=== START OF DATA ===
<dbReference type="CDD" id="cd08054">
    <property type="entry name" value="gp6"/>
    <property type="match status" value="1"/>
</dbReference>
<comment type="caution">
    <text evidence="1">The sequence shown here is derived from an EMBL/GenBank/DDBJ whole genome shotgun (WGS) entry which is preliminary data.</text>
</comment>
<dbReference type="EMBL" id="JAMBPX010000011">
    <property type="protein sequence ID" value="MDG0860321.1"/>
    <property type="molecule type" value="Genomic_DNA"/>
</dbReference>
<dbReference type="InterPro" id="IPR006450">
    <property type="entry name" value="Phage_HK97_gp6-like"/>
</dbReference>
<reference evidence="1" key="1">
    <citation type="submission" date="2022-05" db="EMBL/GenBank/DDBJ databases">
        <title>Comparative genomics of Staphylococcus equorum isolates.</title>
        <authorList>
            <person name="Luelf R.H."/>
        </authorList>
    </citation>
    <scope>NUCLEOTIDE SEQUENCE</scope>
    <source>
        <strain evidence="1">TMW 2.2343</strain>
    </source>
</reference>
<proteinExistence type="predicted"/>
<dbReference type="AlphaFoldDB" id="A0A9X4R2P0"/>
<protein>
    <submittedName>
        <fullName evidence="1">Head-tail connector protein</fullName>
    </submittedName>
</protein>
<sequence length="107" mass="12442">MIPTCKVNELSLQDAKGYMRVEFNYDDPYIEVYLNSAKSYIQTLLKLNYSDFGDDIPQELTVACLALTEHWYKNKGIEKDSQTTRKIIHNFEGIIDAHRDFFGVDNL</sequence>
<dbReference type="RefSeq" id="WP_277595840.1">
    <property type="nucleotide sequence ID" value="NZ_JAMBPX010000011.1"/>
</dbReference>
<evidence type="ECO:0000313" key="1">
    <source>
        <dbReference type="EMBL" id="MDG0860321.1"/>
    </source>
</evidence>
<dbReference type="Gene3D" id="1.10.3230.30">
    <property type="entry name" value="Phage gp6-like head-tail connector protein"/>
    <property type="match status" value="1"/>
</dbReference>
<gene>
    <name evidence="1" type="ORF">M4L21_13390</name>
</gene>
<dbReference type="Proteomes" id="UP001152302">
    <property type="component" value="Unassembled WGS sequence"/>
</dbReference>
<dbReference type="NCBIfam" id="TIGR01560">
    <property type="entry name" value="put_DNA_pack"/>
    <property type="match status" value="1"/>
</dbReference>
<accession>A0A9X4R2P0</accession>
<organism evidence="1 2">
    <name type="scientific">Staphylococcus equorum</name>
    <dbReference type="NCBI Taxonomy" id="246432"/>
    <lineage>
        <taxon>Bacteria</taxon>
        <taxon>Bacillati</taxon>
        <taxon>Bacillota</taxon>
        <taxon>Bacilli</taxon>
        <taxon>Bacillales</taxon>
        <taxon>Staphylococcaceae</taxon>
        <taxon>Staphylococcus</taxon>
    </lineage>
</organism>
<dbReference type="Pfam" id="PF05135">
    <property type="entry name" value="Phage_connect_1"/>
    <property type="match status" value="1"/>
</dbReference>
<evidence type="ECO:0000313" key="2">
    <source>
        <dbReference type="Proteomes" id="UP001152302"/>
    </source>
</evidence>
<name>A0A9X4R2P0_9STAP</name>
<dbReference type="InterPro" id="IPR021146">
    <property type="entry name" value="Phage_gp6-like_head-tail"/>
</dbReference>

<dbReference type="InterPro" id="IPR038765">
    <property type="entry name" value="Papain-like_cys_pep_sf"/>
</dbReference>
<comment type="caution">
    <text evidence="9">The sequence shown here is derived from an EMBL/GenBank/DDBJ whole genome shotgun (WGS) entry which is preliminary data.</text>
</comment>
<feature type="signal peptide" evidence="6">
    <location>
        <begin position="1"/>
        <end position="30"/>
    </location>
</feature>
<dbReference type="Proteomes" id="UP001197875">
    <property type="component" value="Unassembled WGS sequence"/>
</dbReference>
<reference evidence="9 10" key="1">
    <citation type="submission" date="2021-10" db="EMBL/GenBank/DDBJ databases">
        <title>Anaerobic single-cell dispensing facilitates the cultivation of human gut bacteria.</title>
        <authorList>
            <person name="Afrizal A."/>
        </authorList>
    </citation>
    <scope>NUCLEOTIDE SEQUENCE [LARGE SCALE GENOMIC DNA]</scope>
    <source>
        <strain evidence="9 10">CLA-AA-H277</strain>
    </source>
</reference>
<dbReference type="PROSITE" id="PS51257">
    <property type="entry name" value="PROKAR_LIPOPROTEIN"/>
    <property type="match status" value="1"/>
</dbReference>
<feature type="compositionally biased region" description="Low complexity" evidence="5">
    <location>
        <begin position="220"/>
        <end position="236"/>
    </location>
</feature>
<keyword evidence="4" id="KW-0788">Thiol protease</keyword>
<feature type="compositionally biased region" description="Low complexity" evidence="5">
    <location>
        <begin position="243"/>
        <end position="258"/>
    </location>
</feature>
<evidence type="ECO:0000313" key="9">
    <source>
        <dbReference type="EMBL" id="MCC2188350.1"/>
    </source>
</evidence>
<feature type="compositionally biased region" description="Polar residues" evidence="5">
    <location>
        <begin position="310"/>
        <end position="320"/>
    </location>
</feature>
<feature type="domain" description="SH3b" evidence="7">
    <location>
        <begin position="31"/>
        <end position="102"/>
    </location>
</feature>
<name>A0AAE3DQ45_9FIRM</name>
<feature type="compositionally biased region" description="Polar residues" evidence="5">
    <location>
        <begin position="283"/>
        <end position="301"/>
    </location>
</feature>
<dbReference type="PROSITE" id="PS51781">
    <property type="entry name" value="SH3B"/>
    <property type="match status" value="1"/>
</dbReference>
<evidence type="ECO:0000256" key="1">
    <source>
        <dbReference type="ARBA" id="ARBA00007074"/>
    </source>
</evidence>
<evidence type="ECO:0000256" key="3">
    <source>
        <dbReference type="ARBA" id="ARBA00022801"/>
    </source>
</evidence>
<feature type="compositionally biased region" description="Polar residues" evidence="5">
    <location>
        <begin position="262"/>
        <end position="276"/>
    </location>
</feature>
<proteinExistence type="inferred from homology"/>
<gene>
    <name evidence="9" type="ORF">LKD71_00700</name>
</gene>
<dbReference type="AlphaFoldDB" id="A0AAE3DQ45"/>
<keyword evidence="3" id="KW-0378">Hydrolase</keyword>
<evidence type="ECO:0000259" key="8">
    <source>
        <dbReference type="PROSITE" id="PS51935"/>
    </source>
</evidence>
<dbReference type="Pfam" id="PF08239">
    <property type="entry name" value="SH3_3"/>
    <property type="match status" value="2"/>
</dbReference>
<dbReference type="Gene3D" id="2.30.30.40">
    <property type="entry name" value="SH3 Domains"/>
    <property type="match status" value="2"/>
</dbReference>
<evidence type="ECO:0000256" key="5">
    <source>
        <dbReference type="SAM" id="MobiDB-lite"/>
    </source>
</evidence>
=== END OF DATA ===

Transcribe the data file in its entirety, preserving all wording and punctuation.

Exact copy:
<dbReference type="CDD" id="cd08054">
    <property type="entry name" value="gp6"/>
    <property type="match status" value="1"/>
</dbReference>
<comment type="caution">
    <text evidence="1">The sequence shown here is derived from an EMBL/GenBank/DDBJ whole genome shotgun (WGS) entry which is preliminary data.</text>
</comment>
<dbReference type="EMBL" id="JAMBPX010000011">
    <property type="protein sequence ID" value="MDG0860321.1"/>
    <property type="molecule type" value="Genomic_DNA"/>
</dbReference>
<dbReference type="InterPro" id="IPR006450">
    <property type="entry name" value="Phage_HK97_gp6-like"/>
</dbReference>
<reference evidence="1" key="1">
    <citation type="submission" date="2022-05" db="EMBL/GenBank/DDBJ databases">
        <title>Comparative genomics of Staphylococcus equorum isolates.</title>
        <authorList>
            <person name="Luelf R.H."/>
        </authorList>
    </citation>
    <scope>NUCLEOTIDE SEQUENCE</scope>
    <source>
        <strain evidence="1">TMW 2.2343</strain>
    </source>
</reference>
<proteinExistence type="predicted"/>
<dbReference type="AlphaFoldDB" id="A0A9X4R2P0"/>
<protein>
    <submittedName>
        <fullName evidence="1">Head-tail connector protein</fullName>
    </submittedName>
</protein>
<sequence length="107" mass="12442">MIPTCKVNELSLQDAKGYMRVEFNYDDPYIEVYLNSAKSYIQTLLKLNYSDFGDDIPQELTVACLALTEHWYKNKGIEKDSQTTRKIIHNFEGIIDAHRDFFGVDNL</sequence>
<dbReference type="RefSeq" id="WP_277595840.1">
    <property type="nucleotide sequence ID" value="NZ_JAMBPX010000011.1"/>
</dbReference>
<evidence type="ECO:0000313" key="1">
    <source>
        <dbReference type="EMBL" id="MDG0860321.1"/>
    </source>
</evidence>
<dbReference type="Gene3D" id="1.10.3230.30">
    <property type="entry name" value="Phage gp6-like head-tail connector protein"/>
    <property type="match status" value="1"/>
</dbReference>
<gene>
    <name evidence="1" type="ORF">M4L21_13390</name>
</gene>
<dbReference type="Proteomes" id="UP001152302">
    <property type="component" value="Unassembled WGS sequence"/>
</dbReference>
<dbReference type="NCBIfam" id="TIGR01560">
    <property type="entry name" value="put_DNA_pack"/>
    <property type="match status" value="1"/>
</dbReference>
<accession>A0A9X4R2P0</accession>
<organism evidence="1 2">
    <name type="scientific">Staphylococcus equorum</name>
    <dbReference type="NCBI Taxonomy" id="246432"/>
    <lineage>
        <taxon>Bacteria</taxon>
        <taxon>Bacillati</taxon>
        <taxon>Bacillota</taxon>
        <taxon>Bacilli</taxon>
        <taxon>Bacillales</taxon>
        <taxon>Staphylococcaceae</taxon>
        <taxon>Staphylococcus</taxon>
    </lineage>
</organism>
<dbReference type="Pfam" id="PF05135">
    <property type="entry name" value="Phage_connect_1"/>
    <property type="match status" value="1"/>
</dbReference>
<evidence type="ECO:0000313" key="2">
    <source>
        <dbReference type="Proteomes" id="UP001152302"/>
    </source>
</evidence>
<name>A0A9X4R2P0_9STAP</name>
<dbReference type="InterPro" id="IPR021146">
    <property type="entry name" value="Phage_gp6-like_head-tail"/>
</dbReference>

<dbReference type="InterPro" id="IPR038765">
    <property type="entry name" value="Papain-like_cys_pep_sf"/>
</dbReference>
<comment type="caution">
    <text evidence="9">The sequence shown here is derived from an EMBL/GenBank/DDBJ whole genome shotgun (WGS) entry which is preliminary data.</text>
</comment>
<feature type="signal peptide" evidence="6">
    <location>
        <begin position="1"/>
        <end position="30"/>
    </location>
</feature>
<dbReference type="Proteomes" id="UP001197875">
    <property type="component" value="Unassembled WGS sequence"/>
</dbReference>
<reference evidence="9 10" key="1">
    <citation type="submission" date="2021-10" db="EMBL/GenBank/DDBJ databases">
        <title>Anaerobic single-cell dispensing facilitates the cultivation of human gut bacteria.</title>
        <authorList>
            <person name="Afrizal A."/>
        </authorList>
    </citation>
    <scope>NUCLEOTIDE SEQUENCE [LARGE SCALE GENOMIC DNA]</scope>
    <source>
        <strain evidence="9 10">CLA-AA-H277</strain>
    </source>
</reference>
<dbReference type="PROSITE" id="PS51257">
    <property type="entry name" value="PROKAR_LIPOPROTEIN"/>
    <property type="match status" value="1"/>
</dbReference>
<feature type="compositionally biased region" description="Low complexity" evidence="5">
    <location>
        <begin position="220"/>
        <end position="236"/>
    </location>
</feature>
<keyword evidence="4" id="KW-0788">Thiol protease</keyword>
<feature type="compositionally biased region" description="Low complexity" evidence="5">
    <location>
        <begin position="243"/>
        <end position="258"/>
    </location>
</feature>
<evidence type="ECO:0000313" key="9">
    <source>
        <dbReference type="EMBL" id="MCC2188350.1"/>
    </source>
</evidence>
<feature type="compositionally biased region" description="Polar residues" evidence="5">
    <location>
        <begin position="310"/>
        <end position="320"/>
    </location>
</feature>
<feature type="domain" description="SH3b" evidence="7">
    <location>
        <begin position="31"/>
        <end position="102"/>
    </location>
</feature>
<name>A0AAE3DQ45_9FIRM</name>
<feature type="compositionally biased region" description="Polar residues" evidence="5">
    <location>
        <begin position="283"/>
        <end position="301"/>
    </location>
</feature>
<dbReference type="PROSITE" id="PS51781">
    <property type="entry name" value="SH3B"/>
    <property type="match status" value="1"/>
</dbReference>
<evidence type="ECO:0000256" key="1">
    <source>
        <dbReference type="ARBA" id="ARBA00007074"/>
    </source>
</evidence>
<evidence type="ECO:0000256" key="3">
    <source>
        <dbReference type="ARBA" id="ARBA00022801"/>
    </source>
</evidence>
<feature type="compositionally biased region" description="Polar residues" evidence="5">
    <location>
        <begin position="262"/>
        <end position="276"/>
    </location>
</feature>
<proteinExistence type="inferred from homology"/>
<gene>
    <name evidence="9" type="ORF">LKD71_00700</name>
</gene>
<dbReference type="AlphaFoldDB" id="A0AAE3DQ45"/>
<keyword evidence="3" id="KW-0378">Hydrolase</keyword>
<evidence type="ECO:0000259" key="8">
    <source>
        <dbReference type="PROSITE" id="PS51935"/>
    </source>
</evidence>
<dbReference type="Pfam" id="PF08239">
    <property type="entry name" value="SH3_3"/>
    <property type="match status" value="2"/>
</dbReference>
<dbReference type="Gene3D" id="2.30.30.40">
    <property type="entry name" value="SH3 Domains"/>
    <property type="match status" value="2"/>
</dbReference>
<evidence type="ECO:0000256" key="5">
    <source>
        <dbReference type="SAM" id="MobiDB-lite"/>
    </source>
</evidence>